These two elements are very simple, but also powerful. A point, or a dot as we draw it, is the simplest design element. A point focuses our attention on the space around the point.
Put two dots in an empty space, and our mind automatically connects the dots to make a line.
- Points can also show items in a list.
- Points can show locations on a map.
Three dots in an empty space, …what does our mind create from those three points?
The line is a basic design element — a series of connected points. It’s the first thing that any of us can draw. Remember when you had your first set of crayons? What did you draw? You probably scribbled on the paper. Remember how much fun it was..!!
Lines are many points joined together. The basic purpose of a line is to connect other design elements. Lines can also focus our attention on a specific area. Lines show movement. If a line is placed in the middle of a space, it divides that space into two symmetrical, or two equal amounts of space. Lines can also separate a space into two differently sized spaces, or asymmetrically sized spaces. Our eyes automatically follow a line from its beginning to its end. Lines can show basic directions… vertical, horizontal, diagonal, and curvedlines, and also surround an area to create a border.
The Meaning of Different Kinds of Lines
Thin lines appear light and may suggest distance as they become thinner and thinner. Thin lines suggest a certain fragility, like a flower petal. Thin lines can also be the edge of a knife and could suggest precision and a sharp edge.
Thick lines have weight, and imply toughness and appear to be difficult to break. They are bold and make a statement.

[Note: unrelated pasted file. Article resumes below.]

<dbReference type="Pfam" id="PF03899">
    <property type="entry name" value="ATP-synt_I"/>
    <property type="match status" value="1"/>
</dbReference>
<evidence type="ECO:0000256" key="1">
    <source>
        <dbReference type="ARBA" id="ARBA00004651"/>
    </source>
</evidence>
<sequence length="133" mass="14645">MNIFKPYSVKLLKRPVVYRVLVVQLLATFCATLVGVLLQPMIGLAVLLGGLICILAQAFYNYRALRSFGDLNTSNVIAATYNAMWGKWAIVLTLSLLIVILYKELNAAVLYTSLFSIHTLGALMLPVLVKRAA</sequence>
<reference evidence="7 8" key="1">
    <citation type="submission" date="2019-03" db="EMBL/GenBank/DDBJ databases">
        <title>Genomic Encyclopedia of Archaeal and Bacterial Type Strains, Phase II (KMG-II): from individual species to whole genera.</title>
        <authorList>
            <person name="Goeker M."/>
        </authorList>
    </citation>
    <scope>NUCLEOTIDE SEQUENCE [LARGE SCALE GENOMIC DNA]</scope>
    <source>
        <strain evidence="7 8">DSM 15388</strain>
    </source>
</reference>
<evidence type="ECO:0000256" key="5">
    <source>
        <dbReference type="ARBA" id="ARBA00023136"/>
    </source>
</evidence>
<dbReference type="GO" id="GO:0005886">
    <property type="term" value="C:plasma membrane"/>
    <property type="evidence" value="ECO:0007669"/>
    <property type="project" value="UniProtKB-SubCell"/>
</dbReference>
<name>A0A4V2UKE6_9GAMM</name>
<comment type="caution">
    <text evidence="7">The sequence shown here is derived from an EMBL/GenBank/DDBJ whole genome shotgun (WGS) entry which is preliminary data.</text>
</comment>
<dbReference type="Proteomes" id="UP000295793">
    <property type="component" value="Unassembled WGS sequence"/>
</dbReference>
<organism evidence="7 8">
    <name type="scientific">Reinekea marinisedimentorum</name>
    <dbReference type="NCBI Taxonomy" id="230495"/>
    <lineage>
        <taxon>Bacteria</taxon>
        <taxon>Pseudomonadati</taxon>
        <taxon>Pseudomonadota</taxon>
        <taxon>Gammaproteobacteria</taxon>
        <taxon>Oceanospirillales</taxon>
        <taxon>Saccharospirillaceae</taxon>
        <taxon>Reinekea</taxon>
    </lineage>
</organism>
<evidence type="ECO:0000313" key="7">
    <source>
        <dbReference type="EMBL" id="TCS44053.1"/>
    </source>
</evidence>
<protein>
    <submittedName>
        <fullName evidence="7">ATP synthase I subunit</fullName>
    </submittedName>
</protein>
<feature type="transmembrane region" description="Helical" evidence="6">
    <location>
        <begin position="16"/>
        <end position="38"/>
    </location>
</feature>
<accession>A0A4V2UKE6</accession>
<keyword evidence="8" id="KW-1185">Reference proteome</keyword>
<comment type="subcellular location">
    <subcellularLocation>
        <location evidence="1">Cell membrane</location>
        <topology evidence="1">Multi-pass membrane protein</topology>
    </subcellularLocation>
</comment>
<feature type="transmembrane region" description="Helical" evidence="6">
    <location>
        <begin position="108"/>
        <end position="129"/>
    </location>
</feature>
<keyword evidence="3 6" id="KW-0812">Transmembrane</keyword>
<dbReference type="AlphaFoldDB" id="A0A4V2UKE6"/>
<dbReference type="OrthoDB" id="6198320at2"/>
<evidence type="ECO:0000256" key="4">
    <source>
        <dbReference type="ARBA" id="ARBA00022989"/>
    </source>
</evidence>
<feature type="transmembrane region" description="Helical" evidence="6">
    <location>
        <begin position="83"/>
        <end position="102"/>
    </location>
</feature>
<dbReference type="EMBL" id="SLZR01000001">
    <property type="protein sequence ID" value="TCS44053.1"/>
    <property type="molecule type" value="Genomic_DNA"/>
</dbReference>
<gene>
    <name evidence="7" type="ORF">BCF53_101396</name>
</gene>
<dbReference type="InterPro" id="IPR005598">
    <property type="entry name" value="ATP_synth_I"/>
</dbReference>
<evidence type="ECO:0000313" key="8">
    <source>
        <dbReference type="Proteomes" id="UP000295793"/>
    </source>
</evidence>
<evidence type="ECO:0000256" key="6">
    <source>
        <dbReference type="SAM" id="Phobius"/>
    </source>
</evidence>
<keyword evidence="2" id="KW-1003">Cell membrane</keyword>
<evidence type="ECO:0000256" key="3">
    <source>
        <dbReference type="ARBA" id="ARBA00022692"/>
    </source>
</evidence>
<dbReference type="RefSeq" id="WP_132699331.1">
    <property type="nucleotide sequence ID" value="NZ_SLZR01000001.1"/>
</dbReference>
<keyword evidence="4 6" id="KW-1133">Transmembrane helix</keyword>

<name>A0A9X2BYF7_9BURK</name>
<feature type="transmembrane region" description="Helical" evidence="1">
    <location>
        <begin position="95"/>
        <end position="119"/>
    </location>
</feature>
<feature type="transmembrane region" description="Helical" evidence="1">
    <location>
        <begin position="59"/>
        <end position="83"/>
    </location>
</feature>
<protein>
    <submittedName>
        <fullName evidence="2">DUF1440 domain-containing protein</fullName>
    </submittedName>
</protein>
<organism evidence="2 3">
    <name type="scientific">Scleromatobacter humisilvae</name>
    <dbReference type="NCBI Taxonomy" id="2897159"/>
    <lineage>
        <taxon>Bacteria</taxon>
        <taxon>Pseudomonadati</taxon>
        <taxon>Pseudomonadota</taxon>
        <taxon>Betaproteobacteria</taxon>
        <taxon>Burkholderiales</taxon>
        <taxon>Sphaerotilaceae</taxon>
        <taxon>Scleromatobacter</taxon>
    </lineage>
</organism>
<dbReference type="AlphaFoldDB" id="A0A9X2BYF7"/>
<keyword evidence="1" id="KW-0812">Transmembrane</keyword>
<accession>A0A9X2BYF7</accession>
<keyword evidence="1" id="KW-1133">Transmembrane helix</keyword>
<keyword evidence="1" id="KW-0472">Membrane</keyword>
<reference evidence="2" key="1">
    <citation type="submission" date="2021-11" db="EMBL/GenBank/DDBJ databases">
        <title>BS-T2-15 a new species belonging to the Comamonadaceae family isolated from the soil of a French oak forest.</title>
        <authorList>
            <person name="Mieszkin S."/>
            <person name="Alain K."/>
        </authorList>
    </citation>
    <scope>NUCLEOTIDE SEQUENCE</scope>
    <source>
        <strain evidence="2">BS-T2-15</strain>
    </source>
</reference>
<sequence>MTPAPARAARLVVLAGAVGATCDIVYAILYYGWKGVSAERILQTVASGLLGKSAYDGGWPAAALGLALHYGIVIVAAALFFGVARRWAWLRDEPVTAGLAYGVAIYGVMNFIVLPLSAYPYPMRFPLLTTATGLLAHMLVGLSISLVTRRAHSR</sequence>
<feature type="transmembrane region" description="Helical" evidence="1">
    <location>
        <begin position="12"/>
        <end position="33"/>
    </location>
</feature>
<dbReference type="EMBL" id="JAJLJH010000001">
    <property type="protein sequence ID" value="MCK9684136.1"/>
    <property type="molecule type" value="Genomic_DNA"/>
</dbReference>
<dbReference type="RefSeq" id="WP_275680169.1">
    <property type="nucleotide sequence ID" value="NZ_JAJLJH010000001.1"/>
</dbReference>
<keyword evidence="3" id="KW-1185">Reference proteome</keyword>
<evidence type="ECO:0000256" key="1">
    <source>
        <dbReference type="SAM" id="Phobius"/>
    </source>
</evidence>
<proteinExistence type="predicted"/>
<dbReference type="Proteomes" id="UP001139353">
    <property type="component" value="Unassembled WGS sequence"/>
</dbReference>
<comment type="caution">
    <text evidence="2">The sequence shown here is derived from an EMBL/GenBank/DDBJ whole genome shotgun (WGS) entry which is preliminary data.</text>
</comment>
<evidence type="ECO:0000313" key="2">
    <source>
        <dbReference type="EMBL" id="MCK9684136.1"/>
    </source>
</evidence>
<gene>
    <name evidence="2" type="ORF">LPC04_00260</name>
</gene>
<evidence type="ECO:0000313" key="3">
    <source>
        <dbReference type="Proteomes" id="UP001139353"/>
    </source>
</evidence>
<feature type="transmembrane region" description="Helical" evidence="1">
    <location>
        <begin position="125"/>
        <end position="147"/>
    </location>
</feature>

Horizontal lines are parallel to the horizon. Could suggest the edge of a wide ocean. We know what is before the horizontal line, but not beyond. Horizontal lines can give us a feeling of calm and security.
Vertical lines are perpendicular to the horizon. Vertical lines could fall over and become horizontal lines, so this could suggest possible destruction. But, as they stand, they are supportive and hold things in place, so we can feel the strength and rigidity. Vertical lines give us a sense of height and upward distance or motion.
Diagonal lines are unbalanced, leaning over as if they are ready to fall. They can be swinging upwards or downwards. This possible movement can be good or bad, up or down, rising or falling. All of this possible motion can create excitement or fear. Diagonal lines can also appear to keep other lines from falling.
Curved lines are gentle and soft. They float gracefully from end to end. They can express fluid movement. They can be calm or dynamic depending on how much they curve. The less dramatic the curve the calmer the feeling.
Zigzag lines are many connected diagonal lines. They are full of energy, excitement, movement, danger. They represent unpredictable direction or confusion.
Dashed and dotted lines are incomplete and allow objects to pass through them, so we might believe these lines to be temporary. Thick dotted and/or dashed lines may be strong, but they still give a sense of not being permanent.
Points and lines are the most basic elements of design. Because these elements are so basic, they are also powerful.
Lines express emotions, moods, and feelings. Check out this website to see how designers have used lines to communicate with the viewer or game player many many different moods and emotions.
Vocabulary: Some words to described lines are thick, thin, vertical, horizontal, diagonal, curved, zig-zag, and spiral. symmetrical, asymmetrical,
Grammar: Prepositions of location: in/inside of, on/ on top of, behind/ in back of, before/ in front of, above/ over, below/ under , next to / on the side of
Example: The line is above or over the triangle.
The triangle is below or under the line.
Example: The line is next to the triangle.
The triangle is on the side of the line.
Example: The line is in front of the triangle.
The triangle is behind the line.
Example: The line is inside the triangle.